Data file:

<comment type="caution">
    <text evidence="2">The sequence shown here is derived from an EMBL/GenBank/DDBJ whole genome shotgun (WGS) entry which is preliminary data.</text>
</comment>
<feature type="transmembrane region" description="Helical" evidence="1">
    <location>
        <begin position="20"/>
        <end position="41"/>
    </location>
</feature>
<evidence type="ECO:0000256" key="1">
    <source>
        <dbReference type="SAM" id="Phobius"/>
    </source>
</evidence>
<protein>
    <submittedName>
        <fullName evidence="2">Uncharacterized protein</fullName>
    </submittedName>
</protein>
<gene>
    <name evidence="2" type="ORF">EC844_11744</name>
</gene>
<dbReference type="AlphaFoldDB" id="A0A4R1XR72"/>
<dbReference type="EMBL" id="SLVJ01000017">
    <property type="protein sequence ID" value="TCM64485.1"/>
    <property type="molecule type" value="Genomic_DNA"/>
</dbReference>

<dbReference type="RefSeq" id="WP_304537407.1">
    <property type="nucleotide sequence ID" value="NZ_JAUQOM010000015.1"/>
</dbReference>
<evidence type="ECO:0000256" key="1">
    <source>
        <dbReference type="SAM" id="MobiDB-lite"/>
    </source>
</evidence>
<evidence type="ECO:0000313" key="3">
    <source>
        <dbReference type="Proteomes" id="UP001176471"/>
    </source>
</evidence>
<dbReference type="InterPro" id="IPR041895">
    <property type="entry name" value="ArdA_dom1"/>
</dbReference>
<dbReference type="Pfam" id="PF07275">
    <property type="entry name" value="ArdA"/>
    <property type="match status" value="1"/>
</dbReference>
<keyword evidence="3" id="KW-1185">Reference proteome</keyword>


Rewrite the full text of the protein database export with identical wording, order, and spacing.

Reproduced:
<comment type="caution">
    <text evidence="2">The sequence shown here is derived from an EMBL/GenBank/DDBJ whole genome shotgun (WGS) entry which is preliminary data.</text>
</comment>
<feature type="transmembrane region" description="Helical" evidence="1">
    <location>
        <begin position="20"/>
        <end position="41"/>
    </location>
</feature>
<evidence type="ECO:0000256" key="1">
    <source>
        <dbReference type="SAM" id="Phobius"/>
    </source>
</evidence>
<protein>
    <submittedName>
        <fullName evidence="2">Uncharacterized protein</fullName>
    </submittedName>
</protein>
<gene>
    <name evidence="2" type="ORF">EC844_11744</name>
</gene>
<dbReference type="AlphaFoldDB" id="A0A4R1XR72"/>
<dbReference type="EMBL" id="SLVJ01000017">
    <property type="protein sequence ID" value="TCM64485.1"/>
    <property type="molecule type" value="Genomic_DNA"/>
</dbReference>

<dbReference type="RefSeq" id="WP_304537407.1">
    <property type="nucleotide sequence ID" value="NZ_JAUQOM010000015.1"/>
</dbReference>
<evidence type="ECO:0000256" key="1">
    <source>
        <dbReference type="SAM" id="MobiDB-lite"/>
    </source>
</evidence>
<evidence type="ECO:0000313" key="3">
    <source>
        <dbReference type="Proteomes" id="UP001176471"/>
    </source>
</evidence>
<dbReference type="InterPro" id="IPR041895">
    <property type="entry name" value="ArdA_dom1"/>
</dbReference>
<dbReference type="Pfam" id="PF07275">
    <property type="entry name" value="ArdA"/>
    <property type="match status" value="1"/>
</dbReference>
<keyword evidence="3" id="KW-1185">Reference proteome</keyword>